USA Baseball NTIS Process

The Futures Invitational is one path into the USA Baseball program for players whose team participates in that tournament.  Since there are only 16 slots at the 10U level and 24 at the 11U level, others have the opportunity to be evaluated through the National Team Identification Service (NTIS).  NTIS is a regional based system that starts at the state level and then moves into six regionals events.  Players attend a state level evaluation for the first tryout, which tends to be very heavily metrics. Metrics captured include throwing velocity, hitting exit velocity, 30-yard dash speed along with a brief fielding session based on the player’s preferred position (five ground balls or fly balls).  It usually lasts a couple of hours. 

USA Baseball Midwest NTIS Banner

If a player is selected from the state level, he advances to the regional tryout., which is called Prospect Games.  Prospect Games is an all-day (or in some areas longer) event.  For the Midwest region, which covers eleven states, ~50 kids were invited and divided into four teams. During the morning, each player participated in four metrics stations that included the 30-yard dash and throwing velocity at one, ground or fly balls at another, medicine ball throws (8 lbs) and a picture at the third and hitting (five swings two times) at the fourth.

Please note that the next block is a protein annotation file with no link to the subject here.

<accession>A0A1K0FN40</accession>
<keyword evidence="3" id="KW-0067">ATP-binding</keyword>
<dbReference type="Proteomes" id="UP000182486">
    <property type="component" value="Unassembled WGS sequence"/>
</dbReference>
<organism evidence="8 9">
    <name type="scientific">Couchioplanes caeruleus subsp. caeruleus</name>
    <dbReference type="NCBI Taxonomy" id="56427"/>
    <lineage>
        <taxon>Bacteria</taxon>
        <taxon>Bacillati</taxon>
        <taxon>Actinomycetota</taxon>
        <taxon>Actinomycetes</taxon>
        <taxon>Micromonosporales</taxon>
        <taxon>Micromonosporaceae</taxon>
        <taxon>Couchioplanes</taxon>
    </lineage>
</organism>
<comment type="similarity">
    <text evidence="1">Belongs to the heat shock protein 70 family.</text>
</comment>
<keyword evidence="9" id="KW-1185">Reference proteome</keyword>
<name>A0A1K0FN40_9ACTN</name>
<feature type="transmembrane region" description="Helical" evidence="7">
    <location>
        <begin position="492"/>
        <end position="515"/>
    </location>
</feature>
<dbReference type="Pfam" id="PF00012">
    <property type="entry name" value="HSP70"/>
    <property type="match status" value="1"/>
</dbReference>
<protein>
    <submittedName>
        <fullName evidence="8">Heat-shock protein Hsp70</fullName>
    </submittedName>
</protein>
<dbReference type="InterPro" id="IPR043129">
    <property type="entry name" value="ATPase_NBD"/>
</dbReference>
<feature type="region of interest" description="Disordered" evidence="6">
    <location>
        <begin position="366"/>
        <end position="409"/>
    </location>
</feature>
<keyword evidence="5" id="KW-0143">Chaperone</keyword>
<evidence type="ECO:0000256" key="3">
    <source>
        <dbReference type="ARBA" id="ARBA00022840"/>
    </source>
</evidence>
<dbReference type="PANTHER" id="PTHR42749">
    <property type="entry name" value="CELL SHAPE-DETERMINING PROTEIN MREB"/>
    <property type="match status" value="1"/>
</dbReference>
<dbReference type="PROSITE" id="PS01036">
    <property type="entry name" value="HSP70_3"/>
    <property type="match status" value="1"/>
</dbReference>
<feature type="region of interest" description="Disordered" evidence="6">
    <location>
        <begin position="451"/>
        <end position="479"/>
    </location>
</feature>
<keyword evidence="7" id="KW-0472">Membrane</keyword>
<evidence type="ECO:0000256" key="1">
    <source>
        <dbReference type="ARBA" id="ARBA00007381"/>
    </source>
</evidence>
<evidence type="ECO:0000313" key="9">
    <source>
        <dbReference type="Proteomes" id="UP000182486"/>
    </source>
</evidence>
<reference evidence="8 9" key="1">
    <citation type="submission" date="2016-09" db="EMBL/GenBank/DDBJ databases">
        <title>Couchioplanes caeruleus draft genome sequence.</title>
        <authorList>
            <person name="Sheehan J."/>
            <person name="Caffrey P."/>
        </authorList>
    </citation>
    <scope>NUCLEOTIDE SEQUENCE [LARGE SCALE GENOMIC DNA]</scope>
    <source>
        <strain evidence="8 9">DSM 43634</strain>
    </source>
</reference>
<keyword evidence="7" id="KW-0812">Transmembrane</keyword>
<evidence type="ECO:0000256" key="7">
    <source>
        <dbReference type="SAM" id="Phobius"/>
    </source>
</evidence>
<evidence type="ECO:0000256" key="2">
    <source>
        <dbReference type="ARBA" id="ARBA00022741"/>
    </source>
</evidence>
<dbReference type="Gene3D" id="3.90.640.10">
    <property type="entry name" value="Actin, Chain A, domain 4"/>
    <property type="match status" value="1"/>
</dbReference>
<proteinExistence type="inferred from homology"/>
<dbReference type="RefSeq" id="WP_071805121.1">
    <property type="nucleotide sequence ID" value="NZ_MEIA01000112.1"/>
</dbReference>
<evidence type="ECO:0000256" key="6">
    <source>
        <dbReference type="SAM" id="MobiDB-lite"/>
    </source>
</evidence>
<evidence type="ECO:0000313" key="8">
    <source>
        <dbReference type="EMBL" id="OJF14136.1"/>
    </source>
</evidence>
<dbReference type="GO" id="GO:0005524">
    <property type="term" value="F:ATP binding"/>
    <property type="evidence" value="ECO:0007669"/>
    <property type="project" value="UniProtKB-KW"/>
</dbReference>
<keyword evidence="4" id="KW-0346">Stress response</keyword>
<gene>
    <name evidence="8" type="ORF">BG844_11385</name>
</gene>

Midwest NTIS testing station

The second part of the day was two “games”. Pitchers threw to six hitters each and each hitter had between two and three plate appearances each game. Score wasn’t kept, but coaches took notes and occasionally took a velocity reading of the pitcher.

USA Baseball staff combine the metrics and notes on play to select which players will join one of two teams from each of the six regions to play at the USA Baseball Complex in Cary in August. From that event, twelve players will be selected for the chance to join the 12U US National team or developmental program at the other levels.

4 thoughts on “USA Baseball NTIS Process

Leave a Reply

Fill in your details below or click an icon to log in:

WordPress.com Logo

You are commenting using your WordPress.com account. Log Out /  Change )

Twitter picture

You are commenting using your Twitter account. Log Out /  Change )

Facebook photo

You are commenting using your Facebook account. Log Out /  Change )

Connecting to %s

%d bloggers like this: